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Karn v. Morrow

June 24, 2010

WILLIAM S. KARN, PLAINTIFF,
v.
CLAYTON MORROW, PROTHONOTARY, AND BOROUGH OF BEN AVON, DEFENDANTS.



The opinion of the court was delivered by: Terrence F. McVerry United States District Court Judge

MEMORANDUM OPINION AND ORDER

Presently before the court is the MOTION TO DISMISS COMPLAINT, with brief in support, filed by Defendant Borough of Ben Avon (Document Nos. 6 and 7, respectively). On May 27, 2010, the Court ordered Plaintiff to respond to Defendant‟s motion to dismiss on or before June 16, 2010. To date, no response in opposition has been filed, and there has been no other request for extension of time within which to respond. As such, the motion is uncontested and is ripe for disposition. For the following reasons, the Motion to Dismiss will be granted.

Factual Background

On or about March 30, 2010, Plaintiff, William S. Karn, initiated this case by the filing of a two-count Complaint in which he alleged violations of the 13th and 14th Amendments to the United States Constitution. Named as defendants are: Clayton S. Morrow ("a member of a law office" in Pittsburgh), Prothonotary (a "government office holder in the Prothonotary office"), and the Borough of Ben Avon (a "municipal government within a residential community by that name"). (Document 1, ¶ 4). On May 4, 2010, Plaintiff filed an Amended Complaint which incorporated the entirety of the original Complaint, and also "charge[d] Clayton S. Morrow with breach of contract." (Document 5, ¶ 3). On May 26, 2010, Defendant Borough of Ben Avon (the "Borough") filed the instant Motion to Dismiss.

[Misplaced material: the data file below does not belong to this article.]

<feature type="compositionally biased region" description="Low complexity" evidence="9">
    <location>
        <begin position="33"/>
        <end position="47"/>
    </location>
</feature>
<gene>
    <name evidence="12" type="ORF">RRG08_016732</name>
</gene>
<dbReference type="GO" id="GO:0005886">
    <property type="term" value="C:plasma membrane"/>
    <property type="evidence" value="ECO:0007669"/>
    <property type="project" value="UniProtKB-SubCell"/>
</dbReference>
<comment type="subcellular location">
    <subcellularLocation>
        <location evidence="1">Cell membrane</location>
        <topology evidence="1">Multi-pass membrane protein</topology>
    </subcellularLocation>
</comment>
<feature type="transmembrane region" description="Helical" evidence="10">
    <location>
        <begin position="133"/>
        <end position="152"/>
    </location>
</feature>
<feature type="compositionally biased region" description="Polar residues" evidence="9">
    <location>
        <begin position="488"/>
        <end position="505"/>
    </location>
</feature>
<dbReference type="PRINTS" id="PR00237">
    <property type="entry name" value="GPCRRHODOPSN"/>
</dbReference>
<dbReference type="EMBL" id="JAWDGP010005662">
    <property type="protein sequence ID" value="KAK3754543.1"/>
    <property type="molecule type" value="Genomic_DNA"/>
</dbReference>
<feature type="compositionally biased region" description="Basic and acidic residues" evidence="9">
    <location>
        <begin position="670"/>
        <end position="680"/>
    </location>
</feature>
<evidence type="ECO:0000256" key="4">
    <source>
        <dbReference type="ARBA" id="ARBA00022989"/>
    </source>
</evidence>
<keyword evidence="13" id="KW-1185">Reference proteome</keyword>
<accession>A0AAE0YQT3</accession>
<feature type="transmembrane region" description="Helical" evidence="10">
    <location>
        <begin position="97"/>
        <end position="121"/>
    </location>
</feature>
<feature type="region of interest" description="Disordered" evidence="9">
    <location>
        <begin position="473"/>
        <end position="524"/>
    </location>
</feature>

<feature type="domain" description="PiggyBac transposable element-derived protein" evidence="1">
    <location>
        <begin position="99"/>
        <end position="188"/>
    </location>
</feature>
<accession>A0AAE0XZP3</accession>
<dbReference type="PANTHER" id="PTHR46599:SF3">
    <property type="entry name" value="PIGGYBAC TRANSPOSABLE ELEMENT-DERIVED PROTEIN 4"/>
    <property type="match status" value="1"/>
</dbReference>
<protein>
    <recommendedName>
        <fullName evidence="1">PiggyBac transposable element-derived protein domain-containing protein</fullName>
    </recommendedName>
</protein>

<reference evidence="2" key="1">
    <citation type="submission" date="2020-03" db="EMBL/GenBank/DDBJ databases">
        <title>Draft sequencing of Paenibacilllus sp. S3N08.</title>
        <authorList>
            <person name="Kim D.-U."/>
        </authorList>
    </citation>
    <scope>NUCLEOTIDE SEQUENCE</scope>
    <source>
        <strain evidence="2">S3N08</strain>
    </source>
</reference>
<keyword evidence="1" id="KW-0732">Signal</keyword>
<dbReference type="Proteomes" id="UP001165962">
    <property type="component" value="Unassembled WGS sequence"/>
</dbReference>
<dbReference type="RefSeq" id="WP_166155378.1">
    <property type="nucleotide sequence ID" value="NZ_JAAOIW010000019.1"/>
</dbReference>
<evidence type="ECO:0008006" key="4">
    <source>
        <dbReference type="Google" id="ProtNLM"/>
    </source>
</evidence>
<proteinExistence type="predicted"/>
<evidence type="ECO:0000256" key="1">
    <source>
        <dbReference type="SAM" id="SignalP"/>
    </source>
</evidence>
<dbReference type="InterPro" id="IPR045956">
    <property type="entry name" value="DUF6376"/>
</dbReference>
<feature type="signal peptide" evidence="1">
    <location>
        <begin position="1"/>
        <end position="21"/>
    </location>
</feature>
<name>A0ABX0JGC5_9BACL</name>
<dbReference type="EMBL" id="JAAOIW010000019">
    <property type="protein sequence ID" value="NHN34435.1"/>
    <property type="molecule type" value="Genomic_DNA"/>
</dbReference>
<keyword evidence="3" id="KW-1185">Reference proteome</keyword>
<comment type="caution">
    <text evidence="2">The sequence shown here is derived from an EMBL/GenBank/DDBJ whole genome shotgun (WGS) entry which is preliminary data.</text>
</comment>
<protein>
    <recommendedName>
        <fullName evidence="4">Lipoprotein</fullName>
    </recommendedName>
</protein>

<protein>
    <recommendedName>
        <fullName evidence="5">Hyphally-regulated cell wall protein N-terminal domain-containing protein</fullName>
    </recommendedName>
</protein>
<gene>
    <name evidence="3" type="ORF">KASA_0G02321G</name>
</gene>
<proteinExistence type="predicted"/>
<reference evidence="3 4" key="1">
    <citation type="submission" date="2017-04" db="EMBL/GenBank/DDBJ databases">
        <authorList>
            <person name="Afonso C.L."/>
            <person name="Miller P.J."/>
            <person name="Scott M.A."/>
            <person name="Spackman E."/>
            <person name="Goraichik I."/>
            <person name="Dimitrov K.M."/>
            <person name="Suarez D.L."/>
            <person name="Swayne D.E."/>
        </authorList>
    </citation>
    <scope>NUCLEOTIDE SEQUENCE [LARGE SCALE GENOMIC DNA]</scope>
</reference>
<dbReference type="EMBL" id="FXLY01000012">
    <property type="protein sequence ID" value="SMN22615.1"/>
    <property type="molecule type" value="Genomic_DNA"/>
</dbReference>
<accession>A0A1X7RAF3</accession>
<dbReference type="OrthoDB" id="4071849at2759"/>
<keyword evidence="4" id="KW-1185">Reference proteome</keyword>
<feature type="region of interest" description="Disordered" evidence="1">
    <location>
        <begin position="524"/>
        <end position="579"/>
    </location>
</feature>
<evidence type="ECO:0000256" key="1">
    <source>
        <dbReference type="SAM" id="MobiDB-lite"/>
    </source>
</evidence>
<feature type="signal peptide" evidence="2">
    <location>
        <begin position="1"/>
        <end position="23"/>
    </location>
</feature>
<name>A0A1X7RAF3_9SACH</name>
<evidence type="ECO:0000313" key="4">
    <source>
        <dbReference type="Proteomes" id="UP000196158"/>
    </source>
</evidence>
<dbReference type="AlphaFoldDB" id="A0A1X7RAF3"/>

Plaintiff appears to allege in Count I of his Complaint that he was a victim of Involuntary Servitude, due to the imposition of a court fine (neither the Complaint nor the Amended Complaint however, alleges that any fine was imposed on him). (Document 1, ¶ 15). Plaintiff alleges in Count II of his Complaint that he was the victim of an Equal Protection violation, although it is not clear how this violation relates to any named defendant since neither the Complaint nor the Amended Complaint alleges any facts regarding this allegation.*fn1 The Complaint states that the purpose of the filing of this lawsuit is not to seek damages, but to "create discussion and opinion input and federal court ruling that will promote Internet enabled procedure for close monitoring of state court judicial behavior." (Document 1, ¶ 25).

Standard of Review

A motion to dismiss pursuant to Fed. R. Civ. P. 12(b)(6) challenges the legal sufficiency of the complaint filed by Plaintiff. The United States Supreme Court has held that "[a] plaintiff‟s obligation to provide the "grounds‟ of his "entitle[ment] to relief‟ requires more than labels and conclusions, and a formulaic recitation of the elements of a cause of action will not do." Bell Atlantic Corp. v. Twombly, 550 U.S. 554, 555 (207) (citing Papasan v. Allain, 478 U.S. 265, 286 (1986)) (alterations in original).

The Court must accept as true all well-pleaded facts and allegations, and must draw all reasonable inferences therefrom in favor of the plaintiff. However, as the Supreme Court made clear in Twombly, the "factual allegations must be enough to raise a right to relief above the speculative level." Id. The Supreme Court has subsequently broadened the scope of this requirement, stating that only a complaint that states a plausible claim for relief survives a motion to dismiss." Ashcroft v. Iqbal, -- U.S. --, 129 S.Ct. 1937, 1950 (2009) (emphasis added).